• Procedural Knowledge: Post-conviction proceedings involve specific legal procedures such as filing appeals, motions, and petitions. Navigating these processes successfully requires a deep understanding of the rules and deadlines involved. A post-conviction attorney can ensure that all necessary documents are filed correctly and on time, minimizing the risk of procedural errors that could harm your case.
  • Investigation and Evidence: Post-conviction lawyers have the resources and skills to conduct thorough investigations that may uncover new evidence, witnesses, or flaws in the original trial. They can review the trial transcripts, interview witnesses, consult with experts, and employ forensic techniques to build a stronger case for their clients. This investigation can help identify potential grounds for appeal or post-conviction relief.
  • Protection and Constitutional Rights: a post-conviction lawyer is well-versed in constitutional law and can determine whether any violations occurred during the trial that could serve as a basis for challenging the conviction. They can ensure that your constitutional rights were protected throughout the legal process and argue for remedies if they were violated, such as ineffective assistance of counsel, prosecutorial misconduct, or violations of due process.
  • Sentence Reduction or Alternative Options: if you have already been sentenced, a post-conviction attorney can explore avenues for sentence reduction or alternative sentencing options. They can advocate for reconsideration of the original sentence based on factors such as mitigating circumstances, changes in the law, or evidence or rehabilitation. They may also explore alternatives to incarceration, such as probation, rehabilitation programs, or community service.
  • Emotional Support and Guidance: Dealing with a conviction and the subsequent legal processes can be emotionally taxing and overwhelming. A post-conviction attorney can provide valuable emotional support and guidance, helping you understand the legal options available and assisting you in making informed decisions about your case.

What are Family Court Appeals?

In addition to being experienced with assisting clients in appeals from criminal law cases, our Lexington appeals attorneys are also available to help those who need to challenge any final order of the South Carolina Family Court. This includes matters pertaining to adoption, custody, alimony, or other important issues. We are available to assist with appealing any type of final Family Court order from any county in South Carolina. Because there is only a limited time period to request an appeal, you should request a consultation with us as soon as you begin thinking about an appeal (please note, a consultation fee will apply).

Lexington Belated Appeal Attorneys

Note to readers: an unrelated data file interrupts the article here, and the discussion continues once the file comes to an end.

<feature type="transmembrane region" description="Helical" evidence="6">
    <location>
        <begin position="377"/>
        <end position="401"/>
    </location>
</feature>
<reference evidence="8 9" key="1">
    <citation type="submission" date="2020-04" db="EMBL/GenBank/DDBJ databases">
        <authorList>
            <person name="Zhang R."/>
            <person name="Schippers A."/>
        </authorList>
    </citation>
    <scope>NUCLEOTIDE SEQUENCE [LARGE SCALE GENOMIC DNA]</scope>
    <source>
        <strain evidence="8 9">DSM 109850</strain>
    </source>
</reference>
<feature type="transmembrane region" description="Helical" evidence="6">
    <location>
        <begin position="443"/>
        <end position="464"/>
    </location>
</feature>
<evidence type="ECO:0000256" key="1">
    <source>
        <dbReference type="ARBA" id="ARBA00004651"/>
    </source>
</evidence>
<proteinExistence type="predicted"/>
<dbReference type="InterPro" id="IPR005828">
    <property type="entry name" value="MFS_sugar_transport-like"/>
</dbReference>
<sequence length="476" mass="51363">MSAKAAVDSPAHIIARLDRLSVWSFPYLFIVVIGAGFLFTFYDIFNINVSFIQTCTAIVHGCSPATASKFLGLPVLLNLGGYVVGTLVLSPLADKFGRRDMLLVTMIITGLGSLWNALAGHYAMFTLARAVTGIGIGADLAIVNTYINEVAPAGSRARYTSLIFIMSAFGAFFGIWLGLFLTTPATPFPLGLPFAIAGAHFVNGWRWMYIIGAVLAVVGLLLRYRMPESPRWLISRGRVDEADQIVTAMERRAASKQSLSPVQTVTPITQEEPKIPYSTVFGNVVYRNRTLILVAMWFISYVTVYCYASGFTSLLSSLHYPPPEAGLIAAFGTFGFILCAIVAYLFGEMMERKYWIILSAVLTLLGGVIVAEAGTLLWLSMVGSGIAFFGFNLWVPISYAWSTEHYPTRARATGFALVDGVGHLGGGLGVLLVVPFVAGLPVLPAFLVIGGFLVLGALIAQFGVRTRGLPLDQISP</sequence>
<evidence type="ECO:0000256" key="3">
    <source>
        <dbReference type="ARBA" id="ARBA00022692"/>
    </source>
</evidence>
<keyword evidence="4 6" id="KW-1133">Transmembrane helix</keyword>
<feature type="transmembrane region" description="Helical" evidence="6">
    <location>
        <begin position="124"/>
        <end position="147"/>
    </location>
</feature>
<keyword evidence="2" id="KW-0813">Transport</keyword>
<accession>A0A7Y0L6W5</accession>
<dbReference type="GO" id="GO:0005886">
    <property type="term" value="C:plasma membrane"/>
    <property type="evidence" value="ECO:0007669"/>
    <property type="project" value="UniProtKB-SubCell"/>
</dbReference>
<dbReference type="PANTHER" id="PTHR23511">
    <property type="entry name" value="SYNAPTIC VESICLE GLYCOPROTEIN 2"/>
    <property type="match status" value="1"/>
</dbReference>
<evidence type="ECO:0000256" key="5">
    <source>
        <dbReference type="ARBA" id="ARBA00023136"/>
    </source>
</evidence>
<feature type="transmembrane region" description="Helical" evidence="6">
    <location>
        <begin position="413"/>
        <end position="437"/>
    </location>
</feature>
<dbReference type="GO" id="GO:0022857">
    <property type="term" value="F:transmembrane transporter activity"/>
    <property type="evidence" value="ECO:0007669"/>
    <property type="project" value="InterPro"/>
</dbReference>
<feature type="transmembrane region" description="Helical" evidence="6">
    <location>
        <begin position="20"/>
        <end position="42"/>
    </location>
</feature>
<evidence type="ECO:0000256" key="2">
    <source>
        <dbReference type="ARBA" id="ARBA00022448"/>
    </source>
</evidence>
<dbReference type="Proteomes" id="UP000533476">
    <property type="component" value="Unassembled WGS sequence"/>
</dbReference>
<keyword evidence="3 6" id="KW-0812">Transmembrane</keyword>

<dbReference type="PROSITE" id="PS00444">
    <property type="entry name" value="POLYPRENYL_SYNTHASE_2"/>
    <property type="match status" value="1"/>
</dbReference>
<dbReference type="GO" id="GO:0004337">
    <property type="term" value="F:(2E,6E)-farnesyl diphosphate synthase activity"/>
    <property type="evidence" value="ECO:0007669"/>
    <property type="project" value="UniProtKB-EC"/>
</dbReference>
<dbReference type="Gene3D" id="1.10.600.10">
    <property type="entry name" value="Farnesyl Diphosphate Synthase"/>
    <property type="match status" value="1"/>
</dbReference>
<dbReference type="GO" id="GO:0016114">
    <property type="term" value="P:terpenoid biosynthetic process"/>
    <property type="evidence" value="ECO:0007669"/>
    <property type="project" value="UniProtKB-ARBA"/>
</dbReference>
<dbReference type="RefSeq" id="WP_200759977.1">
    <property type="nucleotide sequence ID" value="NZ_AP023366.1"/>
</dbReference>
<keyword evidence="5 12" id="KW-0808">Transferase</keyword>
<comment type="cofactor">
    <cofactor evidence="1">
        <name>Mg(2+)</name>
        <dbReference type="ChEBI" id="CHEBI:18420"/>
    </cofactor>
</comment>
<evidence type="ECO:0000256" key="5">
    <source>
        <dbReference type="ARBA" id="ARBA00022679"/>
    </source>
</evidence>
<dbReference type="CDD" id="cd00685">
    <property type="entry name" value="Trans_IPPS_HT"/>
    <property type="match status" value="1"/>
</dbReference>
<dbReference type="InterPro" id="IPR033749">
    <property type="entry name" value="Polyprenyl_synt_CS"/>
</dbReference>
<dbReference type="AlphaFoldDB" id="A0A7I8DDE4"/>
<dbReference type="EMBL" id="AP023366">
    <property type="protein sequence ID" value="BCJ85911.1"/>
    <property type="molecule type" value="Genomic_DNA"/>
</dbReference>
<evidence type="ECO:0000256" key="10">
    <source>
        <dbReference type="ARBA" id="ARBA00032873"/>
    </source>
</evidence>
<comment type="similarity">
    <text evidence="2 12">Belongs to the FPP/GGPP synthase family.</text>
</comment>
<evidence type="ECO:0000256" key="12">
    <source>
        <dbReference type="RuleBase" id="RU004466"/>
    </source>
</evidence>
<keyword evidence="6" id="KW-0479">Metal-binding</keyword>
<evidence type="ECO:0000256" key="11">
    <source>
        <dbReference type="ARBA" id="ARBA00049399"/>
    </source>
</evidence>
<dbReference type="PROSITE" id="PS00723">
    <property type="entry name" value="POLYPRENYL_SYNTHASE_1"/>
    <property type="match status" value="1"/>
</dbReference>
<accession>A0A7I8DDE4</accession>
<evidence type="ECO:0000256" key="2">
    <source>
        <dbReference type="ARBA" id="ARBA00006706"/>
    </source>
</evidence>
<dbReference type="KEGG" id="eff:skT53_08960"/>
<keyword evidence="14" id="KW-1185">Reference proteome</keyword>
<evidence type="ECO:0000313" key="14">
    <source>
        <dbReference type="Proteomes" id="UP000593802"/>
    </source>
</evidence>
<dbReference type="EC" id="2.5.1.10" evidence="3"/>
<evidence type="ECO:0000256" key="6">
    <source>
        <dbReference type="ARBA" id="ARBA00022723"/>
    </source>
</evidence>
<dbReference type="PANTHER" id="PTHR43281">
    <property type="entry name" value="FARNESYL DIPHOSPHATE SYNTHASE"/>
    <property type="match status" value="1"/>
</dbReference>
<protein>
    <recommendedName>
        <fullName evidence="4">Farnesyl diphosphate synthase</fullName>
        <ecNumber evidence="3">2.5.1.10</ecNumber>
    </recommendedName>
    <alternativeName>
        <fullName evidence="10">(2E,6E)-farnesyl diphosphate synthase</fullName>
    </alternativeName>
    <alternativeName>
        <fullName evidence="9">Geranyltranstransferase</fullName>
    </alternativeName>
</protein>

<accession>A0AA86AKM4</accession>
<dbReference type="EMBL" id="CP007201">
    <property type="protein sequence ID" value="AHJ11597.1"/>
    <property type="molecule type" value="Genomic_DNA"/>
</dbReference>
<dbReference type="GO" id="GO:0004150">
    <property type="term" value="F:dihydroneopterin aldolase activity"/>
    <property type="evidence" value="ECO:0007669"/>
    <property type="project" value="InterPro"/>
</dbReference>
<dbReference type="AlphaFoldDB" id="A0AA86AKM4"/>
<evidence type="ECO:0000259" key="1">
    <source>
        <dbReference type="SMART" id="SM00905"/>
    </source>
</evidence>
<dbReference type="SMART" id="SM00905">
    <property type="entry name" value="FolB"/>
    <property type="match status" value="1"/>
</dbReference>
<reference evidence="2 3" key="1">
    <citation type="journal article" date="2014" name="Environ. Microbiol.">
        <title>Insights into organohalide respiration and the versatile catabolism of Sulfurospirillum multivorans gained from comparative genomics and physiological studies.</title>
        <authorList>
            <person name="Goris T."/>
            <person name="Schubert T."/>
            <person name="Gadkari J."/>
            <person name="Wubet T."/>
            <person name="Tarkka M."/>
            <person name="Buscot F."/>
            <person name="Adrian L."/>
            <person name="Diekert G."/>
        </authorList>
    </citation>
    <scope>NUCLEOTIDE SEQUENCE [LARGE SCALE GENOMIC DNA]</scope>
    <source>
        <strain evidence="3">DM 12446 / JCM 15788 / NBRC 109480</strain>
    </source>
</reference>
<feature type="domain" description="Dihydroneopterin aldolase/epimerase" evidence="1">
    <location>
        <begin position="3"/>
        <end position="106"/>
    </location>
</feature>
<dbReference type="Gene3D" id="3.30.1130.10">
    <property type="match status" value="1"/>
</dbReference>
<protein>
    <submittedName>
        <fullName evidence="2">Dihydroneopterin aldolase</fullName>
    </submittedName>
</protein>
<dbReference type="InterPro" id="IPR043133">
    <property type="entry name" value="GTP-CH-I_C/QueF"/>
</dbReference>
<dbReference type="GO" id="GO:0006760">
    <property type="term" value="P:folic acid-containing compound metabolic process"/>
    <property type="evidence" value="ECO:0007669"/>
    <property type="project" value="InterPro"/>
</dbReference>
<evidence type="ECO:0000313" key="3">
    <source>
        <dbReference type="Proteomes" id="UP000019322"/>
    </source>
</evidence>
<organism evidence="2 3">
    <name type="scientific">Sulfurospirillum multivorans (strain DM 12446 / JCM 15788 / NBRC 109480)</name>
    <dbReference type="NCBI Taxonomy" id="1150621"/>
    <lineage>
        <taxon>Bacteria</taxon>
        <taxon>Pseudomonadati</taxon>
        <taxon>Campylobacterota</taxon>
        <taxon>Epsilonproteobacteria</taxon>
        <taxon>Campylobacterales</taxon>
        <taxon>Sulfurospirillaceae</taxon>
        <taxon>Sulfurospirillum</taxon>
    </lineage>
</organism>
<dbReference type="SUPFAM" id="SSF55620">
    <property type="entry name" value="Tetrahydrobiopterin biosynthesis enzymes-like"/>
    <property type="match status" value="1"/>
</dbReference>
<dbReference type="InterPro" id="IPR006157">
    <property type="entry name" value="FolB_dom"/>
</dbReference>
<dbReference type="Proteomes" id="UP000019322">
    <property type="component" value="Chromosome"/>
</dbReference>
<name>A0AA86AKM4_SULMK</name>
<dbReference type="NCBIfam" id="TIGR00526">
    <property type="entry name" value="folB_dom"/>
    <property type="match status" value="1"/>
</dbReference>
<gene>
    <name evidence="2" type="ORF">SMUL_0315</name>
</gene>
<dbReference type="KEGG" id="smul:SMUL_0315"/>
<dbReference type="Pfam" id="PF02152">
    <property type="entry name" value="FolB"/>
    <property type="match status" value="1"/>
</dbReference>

What do you do if you are trying to get a belated appeal for your case?

All criminal defendants have the right to appeal their conviction, but that right is lost if the appeal is not timely filed. A belated appeal is a legal term referring to an appeal being allowed after the normal time limit has expired. For example, a defendant has ten days to initial an appeal of a General Sessions-level conviction to the South Carolina Court of Appeals. The appeal is initiated by the filing of a Notice of Appeal with the Court and providing a copy to the prosecutor. If the appeal is not filed within this time, for any reason, it will be rejected by the Court of Appeals. This means that the appeal will be denied, even if there were serious or substantial errors present.

To qualify for a belated appeal a defendant must establish that they didn’t knowingly and intelligently waive their right to an appeal. The request for a belated appeal is normally included as part of a petition for post-conviction relief. If the PCR court finds that the defendant didn’t properly waive their right to an appeal, then it can issue an order allowing the appeal to be taken. If the PCR court denies the belated appeal, then the defendant has a right to petition the South Carolina Supreme Court directly for permission for the belated appeal.

There are many reasons why an appeal may not be timely filed. One situation that can arise is when the defendant instructs their attorney to file an appeal, but the attorney fails to do so. Other times the lawyer may mean to file the appeal but may inadvertently file it outside of the time period. There are also times when the original defense attorney may have never reviewed with the defendant the right to an appeal. Any of these situations can serve as a basis for the court to grant the right to a belated appeal.

Because a belated appeal is usually requested in the context of a post-conviction relief filing, you’ll need to make sure that this request is included in the requested relief. At the Law Office of James R. Snell, Jr., LLC, our PCR attorneys will automatically include the request for a belated appeal whenever the appeal was not properly filed by the original attorney. We’ll investigate the circumstances of the case to look for the type of failures in the process that can result in a belated appeal being granted. Then these issues can be presented to the PCR court in an effort to have the appeal granted.

Having a belated appeal granted can make all the difference in the circumstances that there were legal errors or mistakes made by the judge. Mistakes made by the judge cannot always be directly addressed in a PCR context, that is why it is so important to be on the lookout for the possibility of a belated appeal.

Your first step in trying to obtain a belated appeal, or any other post-conviction relief, should be to contact the lawyers at the Law Office of James R. Snell, Jr., LLC.